Don, your writing style is really interesting - relaxing to read as well.
When I see one of your posts I always read it.
You really ought to setup a little blog page somewhere & update it when you
feel the need. I reckon we'd all get a lot of enjoyment reading what you've
got to tell.
You guys are too much.
Perhaps I sorta use RCM as a blog, with occasional supplementary web
pages when photos or graphics are helpful. I've sorta done that
occasionally in the past, mostly during winter months when I'm in
I feel like I have found a number of friends on RCM over the years,
some no longer frequent (or ever) posters.
By the way, Gunner, Fitch's daily carry is a .380. <VBG>
I learned to rig in diving school in 1974. We practiced in the dark, as
that was what working conditions were like. OSHA says NEVER use a rope to
hoist, but it's done all the time, and like you say, if it's done right it's
the best thing. We used to hoist boards using a timber hitch. When I
taught knots to the new guys, they looked like they had just scored with
some pretty girl. Doing something that most people can't do. I still amaze
people with my rigging skills, and when someone wants something tied right,
they call me.
The bowline that creates two bights is a useful knot, but I like the one
where the two loops cannot slip. On the bight, IIRC. The other is the
Spanish or French. Tons of simple knots, hitches, etc, that work great.
Backsplicing and eye splicing always gets me oohs and ahs, particularly when
I just do it in about three minutes, and toss it out there.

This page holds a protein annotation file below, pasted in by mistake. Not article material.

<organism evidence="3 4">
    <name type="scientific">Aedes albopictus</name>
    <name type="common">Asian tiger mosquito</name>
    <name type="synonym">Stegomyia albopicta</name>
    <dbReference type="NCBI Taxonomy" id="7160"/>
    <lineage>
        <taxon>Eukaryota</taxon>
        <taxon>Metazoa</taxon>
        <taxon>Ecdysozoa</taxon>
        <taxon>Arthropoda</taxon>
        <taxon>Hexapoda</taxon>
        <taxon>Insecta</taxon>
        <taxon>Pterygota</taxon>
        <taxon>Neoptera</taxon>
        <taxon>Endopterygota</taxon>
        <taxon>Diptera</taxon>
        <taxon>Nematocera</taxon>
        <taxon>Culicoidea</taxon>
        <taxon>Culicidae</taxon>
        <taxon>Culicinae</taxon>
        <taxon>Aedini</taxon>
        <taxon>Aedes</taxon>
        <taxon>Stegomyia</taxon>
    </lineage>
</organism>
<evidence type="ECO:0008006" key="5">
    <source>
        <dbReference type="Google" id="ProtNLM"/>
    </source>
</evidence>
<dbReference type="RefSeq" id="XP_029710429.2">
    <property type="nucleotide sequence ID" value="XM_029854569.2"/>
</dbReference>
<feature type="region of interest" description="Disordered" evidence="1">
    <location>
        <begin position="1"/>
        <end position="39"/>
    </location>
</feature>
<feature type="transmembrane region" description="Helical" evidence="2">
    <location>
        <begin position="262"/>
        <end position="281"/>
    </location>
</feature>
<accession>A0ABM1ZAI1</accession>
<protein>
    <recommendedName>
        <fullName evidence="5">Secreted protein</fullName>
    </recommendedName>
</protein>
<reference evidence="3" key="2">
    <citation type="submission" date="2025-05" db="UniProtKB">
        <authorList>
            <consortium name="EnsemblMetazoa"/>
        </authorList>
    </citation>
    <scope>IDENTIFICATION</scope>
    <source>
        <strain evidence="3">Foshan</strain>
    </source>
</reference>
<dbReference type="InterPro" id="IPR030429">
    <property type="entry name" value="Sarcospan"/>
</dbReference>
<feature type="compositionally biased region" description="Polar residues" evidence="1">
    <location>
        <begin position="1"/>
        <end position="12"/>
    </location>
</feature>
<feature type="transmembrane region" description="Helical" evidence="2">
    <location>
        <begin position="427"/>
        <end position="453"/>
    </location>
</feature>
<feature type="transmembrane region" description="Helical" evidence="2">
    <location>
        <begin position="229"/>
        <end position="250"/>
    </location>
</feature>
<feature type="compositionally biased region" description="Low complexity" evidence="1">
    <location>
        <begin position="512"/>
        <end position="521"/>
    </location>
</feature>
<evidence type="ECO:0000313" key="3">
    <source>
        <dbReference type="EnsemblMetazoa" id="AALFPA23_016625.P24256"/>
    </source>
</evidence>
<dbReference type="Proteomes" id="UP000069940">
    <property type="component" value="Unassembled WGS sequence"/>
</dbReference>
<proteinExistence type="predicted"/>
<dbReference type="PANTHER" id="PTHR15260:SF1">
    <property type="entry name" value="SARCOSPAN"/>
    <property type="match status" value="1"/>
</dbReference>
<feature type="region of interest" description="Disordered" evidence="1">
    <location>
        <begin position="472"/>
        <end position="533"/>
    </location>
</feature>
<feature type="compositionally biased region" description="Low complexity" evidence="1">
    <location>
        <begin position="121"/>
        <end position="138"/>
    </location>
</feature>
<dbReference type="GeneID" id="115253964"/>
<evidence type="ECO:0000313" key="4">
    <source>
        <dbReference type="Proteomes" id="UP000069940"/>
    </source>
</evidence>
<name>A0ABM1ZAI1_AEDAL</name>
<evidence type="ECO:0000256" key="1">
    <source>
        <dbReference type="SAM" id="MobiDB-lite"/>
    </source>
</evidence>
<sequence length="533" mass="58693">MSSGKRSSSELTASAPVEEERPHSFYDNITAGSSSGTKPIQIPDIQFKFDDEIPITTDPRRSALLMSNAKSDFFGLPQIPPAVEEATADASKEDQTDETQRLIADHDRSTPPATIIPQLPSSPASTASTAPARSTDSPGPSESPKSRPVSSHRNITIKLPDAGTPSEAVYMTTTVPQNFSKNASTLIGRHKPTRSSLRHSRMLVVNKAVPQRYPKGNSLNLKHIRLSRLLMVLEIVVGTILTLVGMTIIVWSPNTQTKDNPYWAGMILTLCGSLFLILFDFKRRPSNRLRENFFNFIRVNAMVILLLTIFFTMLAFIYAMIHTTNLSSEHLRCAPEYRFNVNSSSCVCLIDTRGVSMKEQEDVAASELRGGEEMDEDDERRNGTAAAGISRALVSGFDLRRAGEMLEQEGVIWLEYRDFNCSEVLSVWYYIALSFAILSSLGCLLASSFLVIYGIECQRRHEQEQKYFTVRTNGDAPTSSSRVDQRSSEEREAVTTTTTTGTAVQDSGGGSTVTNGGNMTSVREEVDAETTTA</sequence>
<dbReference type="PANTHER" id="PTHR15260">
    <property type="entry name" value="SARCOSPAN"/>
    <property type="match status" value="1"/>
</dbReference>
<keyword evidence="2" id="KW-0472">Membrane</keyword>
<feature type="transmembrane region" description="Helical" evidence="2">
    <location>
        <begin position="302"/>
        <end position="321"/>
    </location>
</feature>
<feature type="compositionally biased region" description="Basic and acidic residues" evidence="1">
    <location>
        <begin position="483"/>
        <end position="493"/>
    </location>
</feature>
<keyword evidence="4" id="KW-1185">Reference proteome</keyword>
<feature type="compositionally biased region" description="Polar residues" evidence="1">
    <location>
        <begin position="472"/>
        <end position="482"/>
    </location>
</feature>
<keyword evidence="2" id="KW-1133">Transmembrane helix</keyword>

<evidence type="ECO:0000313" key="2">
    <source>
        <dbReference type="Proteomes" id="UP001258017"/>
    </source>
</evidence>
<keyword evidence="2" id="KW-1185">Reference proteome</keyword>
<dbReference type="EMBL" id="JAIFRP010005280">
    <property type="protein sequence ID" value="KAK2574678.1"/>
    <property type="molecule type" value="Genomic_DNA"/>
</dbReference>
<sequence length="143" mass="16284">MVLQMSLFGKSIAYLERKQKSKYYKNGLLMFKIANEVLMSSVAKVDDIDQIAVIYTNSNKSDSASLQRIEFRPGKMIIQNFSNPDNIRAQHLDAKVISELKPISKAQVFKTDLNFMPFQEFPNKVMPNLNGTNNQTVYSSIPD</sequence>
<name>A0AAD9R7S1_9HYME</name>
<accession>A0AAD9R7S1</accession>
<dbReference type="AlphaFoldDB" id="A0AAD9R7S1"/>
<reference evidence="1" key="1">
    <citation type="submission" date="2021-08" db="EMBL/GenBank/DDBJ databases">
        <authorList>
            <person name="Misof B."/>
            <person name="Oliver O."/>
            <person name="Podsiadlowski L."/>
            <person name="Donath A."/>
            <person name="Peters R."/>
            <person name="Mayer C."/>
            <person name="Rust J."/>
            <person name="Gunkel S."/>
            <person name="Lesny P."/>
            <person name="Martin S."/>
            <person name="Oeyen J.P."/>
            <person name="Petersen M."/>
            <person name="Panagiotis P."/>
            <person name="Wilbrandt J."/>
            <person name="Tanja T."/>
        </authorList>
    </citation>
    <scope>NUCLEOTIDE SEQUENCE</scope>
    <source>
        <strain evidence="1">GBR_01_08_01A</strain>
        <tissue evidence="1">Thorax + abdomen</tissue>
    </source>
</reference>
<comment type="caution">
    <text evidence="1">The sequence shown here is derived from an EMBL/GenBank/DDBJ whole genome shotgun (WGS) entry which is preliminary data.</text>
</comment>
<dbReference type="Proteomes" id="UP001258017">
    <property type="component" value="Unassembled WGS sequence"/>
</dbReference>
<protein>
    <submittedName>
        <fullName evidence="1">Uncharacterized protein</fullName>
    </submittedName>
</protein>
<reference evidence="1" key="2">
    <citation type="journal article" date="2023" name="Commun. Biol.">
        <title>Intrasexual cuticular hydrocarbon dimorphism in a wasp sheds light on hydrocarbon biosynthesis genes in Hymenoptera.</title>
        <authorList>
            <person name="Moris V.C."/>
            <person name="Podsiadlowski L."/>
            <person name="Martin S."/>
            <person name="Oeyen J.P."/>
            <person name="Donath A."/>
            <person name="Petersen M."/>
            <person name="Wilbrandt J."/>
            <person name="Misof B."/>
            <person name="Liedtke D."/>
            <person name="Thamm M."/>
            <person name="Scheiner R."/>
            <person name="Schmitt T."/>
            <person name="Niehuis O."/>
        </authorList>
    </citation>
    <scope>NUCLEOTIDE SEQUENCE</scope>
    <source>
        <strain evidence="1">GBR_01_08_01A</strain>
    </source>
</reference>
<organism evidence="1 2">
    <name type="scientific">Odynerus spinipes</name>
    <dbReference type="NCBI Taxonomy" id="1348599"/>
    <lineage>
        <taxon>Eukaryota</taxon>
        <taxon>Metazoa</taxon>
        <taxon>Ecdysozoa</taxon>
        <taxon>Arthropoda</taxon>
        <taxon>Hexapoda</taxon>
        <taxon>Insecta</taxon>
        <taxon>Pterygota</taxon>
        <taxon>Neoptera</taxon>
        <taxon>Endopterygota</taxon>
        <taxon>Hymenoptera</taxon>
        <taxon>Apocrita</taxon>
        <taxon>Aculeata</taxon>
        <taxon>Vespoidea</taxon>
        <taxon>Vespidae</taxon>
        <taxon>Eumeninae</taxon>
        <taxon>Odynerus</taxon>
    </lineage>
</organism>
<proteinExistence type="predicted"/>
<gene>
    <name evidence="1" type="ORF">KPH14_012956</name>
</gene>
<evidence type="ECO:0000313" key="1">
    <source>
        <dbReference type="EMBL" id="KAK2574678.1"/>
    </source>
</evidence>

One of my favorite knots is the sheet bend, as it doesn't spill like the
square knot. You know the thief knot?
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You may also like "The Ultimate Encyclopedia of Knots & Ropework", by
Geoffrey Budworth. Can sometimes be found on the discount rack at Borders.
I have a few pamphlets from the Plymouth Rope Company dated 1946 with knots
such as the midshipman's hitch, Spanish bowline, double bowline, and "How to
tie a lariat" by Toots Mansfield. Maybe I'll scan and post a link
Needing to know more, I went here:
Which says that it can jam under moderate strain and refers to the
_very_ similar Zeppelin bend:
which it says does not ("jam proof", it says).
BTW - a nice variation on the square (reef) knot is the surgeon's knot,
which puts an extra twist on the initial throw and makes it more secure
while you're "throwing" the return. When Mary's not there to put her
thumb on it.
And for those who need to see a knot before they can tie it.
Being a FD member and an EMT who does confined space and high angle
stuff a bit I try to keep in practice as well.
Also use many knots while fishing. If you ever think tying a knot with a
good rope is hard try tying some of the braided fishing line you can buy!!!!
If you're going for grouper in 75 to 200 feet of water, use Suffix and a
live baby yellow tail. You can feel the 'tail getting scared even before the
There's a real good spot to do this just a couple miles out from KCB
I'm not. In salt water, I'm fishing for bluefish in around 10' of water. The
issue for me is casting, from jetties and the beach, but I'm not sure I want
to put up with the complications -- like buying a $35 conversion kit for my
spinning reel, and figuring out how to hoist 10-lb. choppers up a rock wall
without cutting my hands to ribbons. I've seen the scars some guys have
gotten from that line.
I have some PowerPro and some SpiderWire braided line. Both good line
BUT they take a little time to get used to. The SpiderWire seems to stay
tighter on the spools and casts a little smoother but it's not a huge
difference. Knots are a whole new item with braided. Many of the
standards won't hold.
Spent a few hours on vacation playing up in the Salmon River. Didn't get
much worth keeping but one kid down under a bridge was having a blast
pulling in small Rock Bass and Bluegill. He was about 6-7 and every time
he asked his dad "Is this one big enough to keep?" He did get a good
sized Bluegill just before we left.
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